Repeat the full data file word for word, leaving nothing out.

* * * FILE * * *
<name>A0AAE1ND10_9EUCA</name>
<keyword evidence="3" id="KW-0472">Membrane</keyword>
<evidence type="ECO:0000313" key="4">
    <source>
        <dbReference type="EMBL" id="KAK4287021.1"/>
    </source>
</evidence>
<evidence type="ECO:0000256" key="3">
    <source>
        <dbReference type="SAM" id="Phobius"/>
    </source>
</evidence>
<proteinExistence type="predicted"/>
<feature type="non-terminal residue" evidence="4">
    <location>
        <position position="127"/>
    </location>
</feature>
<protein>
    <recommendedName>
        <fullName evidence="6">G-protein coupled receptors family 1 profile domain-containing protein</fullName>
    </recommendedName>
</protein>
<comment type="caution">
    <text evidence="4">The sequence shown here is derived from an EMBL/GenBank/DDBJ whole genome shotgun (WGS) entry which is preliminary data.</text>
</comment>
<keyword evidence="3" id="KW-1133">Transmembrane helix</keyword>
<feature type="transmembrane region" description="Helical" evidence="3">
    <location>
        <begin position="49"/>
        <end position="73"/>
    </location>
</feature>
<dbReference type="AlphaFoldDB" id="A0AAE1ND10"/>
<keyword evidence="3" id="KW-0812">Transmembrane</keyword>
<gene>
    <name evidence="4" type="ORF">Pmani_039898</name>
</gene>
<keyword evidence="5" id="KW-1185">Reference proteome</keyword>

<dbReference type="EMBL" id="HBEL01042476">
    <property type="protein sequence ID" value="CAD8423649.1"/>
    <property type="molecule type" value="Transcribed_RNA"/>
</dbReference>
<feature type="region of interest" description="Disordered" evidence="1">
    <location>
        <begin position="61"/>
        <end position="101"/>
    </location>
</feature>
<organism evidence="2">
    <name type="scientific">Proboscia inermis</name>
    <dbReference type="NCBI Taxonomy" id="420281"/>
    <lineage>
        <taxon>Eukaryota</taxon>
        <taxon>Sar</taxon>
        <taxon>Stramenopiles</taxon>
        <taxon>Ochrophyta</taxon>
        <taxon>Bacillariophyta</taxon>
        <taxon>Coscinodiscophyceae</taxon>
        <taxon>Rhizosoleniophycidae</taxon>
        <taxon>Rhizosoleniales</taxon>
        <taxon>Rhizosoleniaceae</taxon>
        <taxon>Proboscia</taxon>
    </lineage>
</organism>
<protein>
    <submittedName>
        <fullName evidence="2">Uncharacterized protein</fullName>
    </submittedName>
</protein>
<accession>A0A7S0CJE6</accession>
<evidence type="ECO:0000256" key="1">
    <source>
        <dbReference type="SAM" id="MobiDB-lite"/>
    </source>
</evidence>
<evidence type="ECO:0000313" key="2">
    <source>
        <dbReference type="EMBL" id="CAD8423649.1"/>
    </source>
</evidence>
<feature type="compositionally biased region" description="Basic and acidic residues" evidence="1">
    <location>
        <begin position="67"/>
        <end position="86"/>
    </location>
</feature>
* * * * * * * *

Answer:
<name>A0AAE1ND10_9EUCA</name>
<keyword evidence="3" id="KW-0472">Membrane</keyword>
<evidence type="ECO:0000313" key="4">
    <source>
        <dbReference type="EMBL" id="KAK4287021.1"/>
    </source>
</evidence>
<evidence type="ECO:0000256" key="3">
    <source>
        <dbReference type="SAM" id="Phobius"/>
    </source>
</evidence>
<proteinExistence type="predicted"/>
<feature type="non-terminal residue" evidence="4">
    <location>
        <position position="127"/>
    </location>
</feature>
<protein>
    <recommendedName>
        <fullName evidence="6">G-protein coupled receptors family 1 profile domain-containing protein</fullName>
    </recommendedName>
</protein>
<comment type="caution">
    <text evidence="4">The sequence shown here is derived from an EMBL/GenBank/DDBJ whole genome shotgun (WGS) entry which is preliminary data.</text>
</comment>
<keyword evidence="3" id="KW-1133">Transmembrane helix</keyword>
<feature type="transmembrane region" description="Helical" evidence="3">
    <location>
        <begin position="49"/>
        <end position="73"/>
    </location>
</feature>
<dbReference type="AlphaFoldDB" id="A0AAE1ND10"/>
<keyword evidence="3" id="KW-0812">Transmembrane</keyword>
<gene>
    <name evidence="4" type="ORF">Pmani_039898</name>
</gene>
<keyword evidence="5" id="KW-1185">Reference proteome</keyword>

<dbReference type="EMBL" id="HBEL01042476">
    <property type="protein sequence ID" value="CAD8423649.1"/>
    <property type="molecule type" value="Transcribed_RNA"/>
</dbReference>
<feature type="region of interest" description="Disordered" evidence="1">
    <location>
        <begin position="61"/>
        <end position="101"/>
    </location>
</feature>
<organism evidence="2">
    <name type="scientific">Proboscia inermis</name>
    <dbReference type="NCBI Taxonomy" id="420281"/>
    <lineage>
        <taxon>Eukaryota</taxon>
        <taxon>Sar</taxon>
        <taxon>Stramenopiles</taxon>
        <taxon>Ochrophyta</taxon>
        <taxon>Bacillariophyta</taxon>
        <taxon>Coscinodiscophyceae</taxon>
        <taxon>Rhizosoleniophycidae</taxon>
        <taxon>Rhizosoleniales</taxon>
        <taxon>Rhizosoleniaceae</taxon>
        <taxon>Proboscia</taxon>
    </lineage>
</organism>
<protein>
    <submittedName>
        <fullName evidence="2">Uncharacterized protein</fullName>
    </submittedName>
</protein>
<accession>A0A7S0CJE6</accession>
<evidence type="ECO:0000256" key="1">
    <source>
        <dbReference type="SAM" id="MobiDB-lite"/>
    </source>
</evidence>
<evidence type="ECO:0000313" key="2">
    <source>
        <dbReference type="EMBL" id="CAD8423649.1"/>
    </source>
</evidence>
<feature type="compositionally biased region" description="Basic and acidic residues" evidence="1">
    <location>
        <begin position="67"/>
        <end position="86"/>
    </location>
</feature>